" ` Never mind, never mind,' said the visitor, though much disappointed. And then, fumbling with something he was carrying, he pushed a little bundle through the paper window.

" ' Why, what is this ? ' asked Mr. Joyce. " ` Oh, nothing ! It is only my poor little intention. It is my duty to provide for the Venerable Pastor while he is near our village.'

It was two hundred cash, money the dear man had brought for our expenses at the inn. And when he had given it he slipped away, leaving us all to rest. We were so sorry in the morning not to have seen him ; but on Sunday he came in to the services and Father was able to thank him in person."

The Sunday at Hiang-cheng was full of interest ; and as heavy rains came on, an easier method of returning to the railway was suggested. Hour by hour the river rose behind the Mission-house, until with a good current boats were going down stream cheerily. On one of these, in company with Mr. and Mrs. Joyce and their children who needed change, the journey was made, and instead of parting when the railway was reached Mr. Taylor decided to go right on to a station where his daughter (Mrs. Coulthard) had been the first lady missionary. Sunday the 14th of May was spent at this important place, and there Mr. Taylor preached a sermon two miles long, which would never be forgotten. The home of Mr. and Mrs. Brock, in which Mr. Taylor's party were entertained, was at a considerable distance from Mr. Shearer's compound, where the principal services were held, and the question arose as to how Mr. Taylor was to cross the city that hot summer morning. A beautiful sedan-chair with eight bearers had been sent over from a neighbouring station, in the hope that he might be persuaded to go over on Monday to visit the ladies working there. It would have been easy to let four of the men carry him through the crowded streets to the meeting. But no, Mr. Taylor would not hear of it! Not to set such an example had he come up to Ho-nan. If he went to church at all, he would walk; and walk he did, the whole way there and back. One of his companions carried a folding chair, and when Mr: Taylor was too tired to go further he just sat down and rested.

" ` Tsa puh k'iah ko kiao lai ?' ` Why don't you bring a sedan-chair ? ' exclaimed the people who gathered in crowds about him ; which gave an opportunity for explaining that Sunday was God's day of rest, and that, it was His will that men should keep it holy. Great was the astonishment with which onlookers heard that there was, even then, a sedan-chair with bearers waiting at the Mission-house, but that the white-haired missionary would not use it, on this account. It was a theme for several little discourses by the way, and went further to impress the meaning and duty of Sabbath-keeping on the Christians than many a sermon could have done."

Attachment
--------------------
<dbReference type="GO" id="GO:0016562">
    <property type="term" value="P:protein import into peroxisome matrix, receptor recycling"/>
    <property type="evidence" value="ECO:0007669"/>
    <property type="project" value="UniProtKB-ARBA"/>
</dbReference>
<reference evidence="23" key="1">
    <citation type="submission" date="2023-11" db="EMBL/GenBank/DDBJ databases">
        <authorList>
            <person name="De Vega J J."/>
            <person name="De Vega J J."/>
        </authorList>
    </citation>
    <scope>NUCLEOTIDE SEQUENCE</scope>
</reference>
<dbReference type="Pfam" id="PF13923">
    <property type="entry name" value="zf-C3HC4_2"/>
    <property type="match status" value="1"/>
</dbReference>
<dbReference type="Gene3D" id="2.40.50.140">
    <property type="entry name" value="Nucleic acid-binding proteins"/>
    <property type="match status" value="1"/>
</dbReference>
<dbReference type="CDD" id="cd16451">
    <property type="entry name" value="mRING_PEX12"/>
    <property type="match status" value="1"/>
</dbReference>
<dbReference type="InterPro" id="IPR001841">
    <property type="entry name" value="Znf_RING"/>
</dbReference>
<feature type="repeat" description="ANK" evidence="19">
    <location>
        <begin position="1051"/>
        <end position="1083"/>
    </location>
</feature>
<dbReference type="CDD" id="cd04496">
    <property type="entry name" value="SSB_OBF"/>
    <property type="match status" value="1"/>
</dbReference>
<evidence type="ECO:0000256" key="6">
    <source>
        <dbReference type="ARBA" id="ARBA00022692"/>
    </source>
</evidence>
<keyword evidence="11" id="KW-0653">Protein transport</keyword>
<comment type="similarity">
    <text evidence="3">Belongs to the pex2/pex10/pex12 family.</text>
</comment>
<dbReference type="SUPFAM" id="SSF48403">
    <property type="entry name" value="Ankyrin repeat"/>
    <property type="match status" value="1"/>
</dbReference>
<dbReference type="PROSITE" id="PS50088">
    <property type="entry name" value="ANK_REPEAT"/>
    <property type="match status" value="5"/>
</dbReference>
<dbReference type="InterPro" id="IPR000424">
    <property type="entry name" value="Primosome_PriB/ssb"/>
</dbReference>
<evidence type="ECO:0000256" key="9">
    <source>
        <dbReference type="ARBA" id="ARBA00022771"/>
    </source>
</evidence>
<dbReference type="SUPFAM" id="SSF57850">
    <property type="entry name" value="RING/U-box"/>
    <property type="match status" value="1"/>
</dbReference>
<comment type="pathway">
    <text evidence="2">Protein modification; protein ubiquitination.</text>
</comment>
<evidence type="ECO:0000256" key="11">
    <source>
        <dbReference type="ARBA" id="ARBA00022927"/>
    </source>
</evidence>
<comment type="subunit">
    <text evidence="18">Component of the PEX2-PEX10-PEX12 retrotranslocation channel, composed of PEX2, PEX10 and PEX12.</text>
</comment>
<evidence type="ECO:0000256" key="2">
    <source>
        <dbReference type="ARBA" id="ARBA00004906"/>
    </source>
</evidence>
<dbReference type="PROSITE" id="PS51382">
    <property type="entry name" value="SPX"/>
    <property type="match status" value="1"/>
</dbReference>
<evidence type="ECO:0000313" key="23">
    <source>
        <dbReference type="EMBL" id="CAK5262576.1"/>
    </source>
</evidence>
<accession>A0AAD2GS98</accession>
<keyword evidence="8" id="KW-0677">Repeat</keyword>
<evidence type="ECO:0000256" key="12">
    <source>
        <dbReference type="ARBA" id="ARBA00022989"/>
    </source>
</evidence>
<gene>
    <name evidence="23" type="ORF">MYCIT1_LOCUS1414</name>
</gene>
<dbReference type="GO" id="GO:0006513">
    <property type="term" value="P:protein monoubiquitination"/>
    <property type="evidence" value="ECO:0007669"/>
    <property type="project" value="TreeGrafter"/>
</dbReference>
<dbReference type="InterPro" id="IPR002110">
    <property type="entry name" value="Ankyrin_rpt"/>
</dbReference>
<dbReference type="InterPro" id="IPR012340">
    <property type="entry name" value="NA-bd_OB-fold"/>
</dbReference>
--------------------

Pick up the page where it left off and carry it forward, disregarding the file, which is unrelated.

And so, just a step at a time, the way opened and Mr. Taylor was led on until he had visited five of the centres in Ho-nan, meeting with the missionaries from as many others. To his companions the latter part of the journey was of special interest, as the two stations to which he travelled by sedan they had had a part in opening.., Oh, that familiar road-how often they had traversed it in all weathers! Every tree and house looked just as they had seen them scores of times, until they neared the first of the two cities (Chen-chow-fu) and there something unusual arrested their attention.

Right in front of us on the main highway a crowd of men and boys were gathered near a table, and as they stood there in the sunlight, several bright gleaming objects held up in their hands puzzled us not a little. They looked like the instruments of a brass band : but surely that could hardly be ? Then in a moment it flashed upon us-they were the Christians from Chen-chow-fu who had come out to meet us. The table we now saw was spread with refreshments for dear Father on his journey. The glittering objects shining in the sun were four large golden characters held up to greet him-the motto to be fixed on a banner they were probably preparing to present when he arrived.

And so it proved. For in a few minutes they were all about us, the love and enthusiasm of their welcome defying description. The beautiful characters, Nui-ti en-ren, were their chosen greeting to dear Father-literally " Inland China's Grace-man," or " Benefactor of Inland China."

A little farther on a group of women Christians met us, and when we reached the house inside the city we found the whole courtyard covered in, with a broad platform arranged at one end, draped in red, and welcome written large on everything. When the red satin banner was hung up over the platform, and the crowd of smiling, happy, hearty friends trooped in for the afternoon meeting, filling every corner to overflowing, it was a beautiful sight, not soon to be forgotten.

Oh, the happy days spent there, how they live in our memory! Dear Father was much among the Christians, and spoke to them once or twice by interpretation. At a Christian Endeavour meeting we were all presented with silver badges, and enrolled as members of the Chen-chow branch. Father was very pleased with the way in which it was done, and wore the sign of membership on his coat right on to the end.

At Tai-kang, the last station visited, the same love and lavish kindness were displayed. Some of the Christians hired a, cart and came to Chen-chow, a whole day's journey, to meet us. On the way they passed a letter-carrier, who said that Father was not well and that he would have to turn back without visiting their city. Upon this the Tai-kang friends were greatly distressed, and stopped in the middle of the road to pray that the Lord would strengthen him and help him to undertake the journey.

" Oh, Lord, what have we done," they said, " that the Venerable Pastor should come thousands of miles from the other side of the world, and after months of travelling stop short just one day's journey from our city ? Oh, Lord, we too are his little children ! Help him to come on and visit us."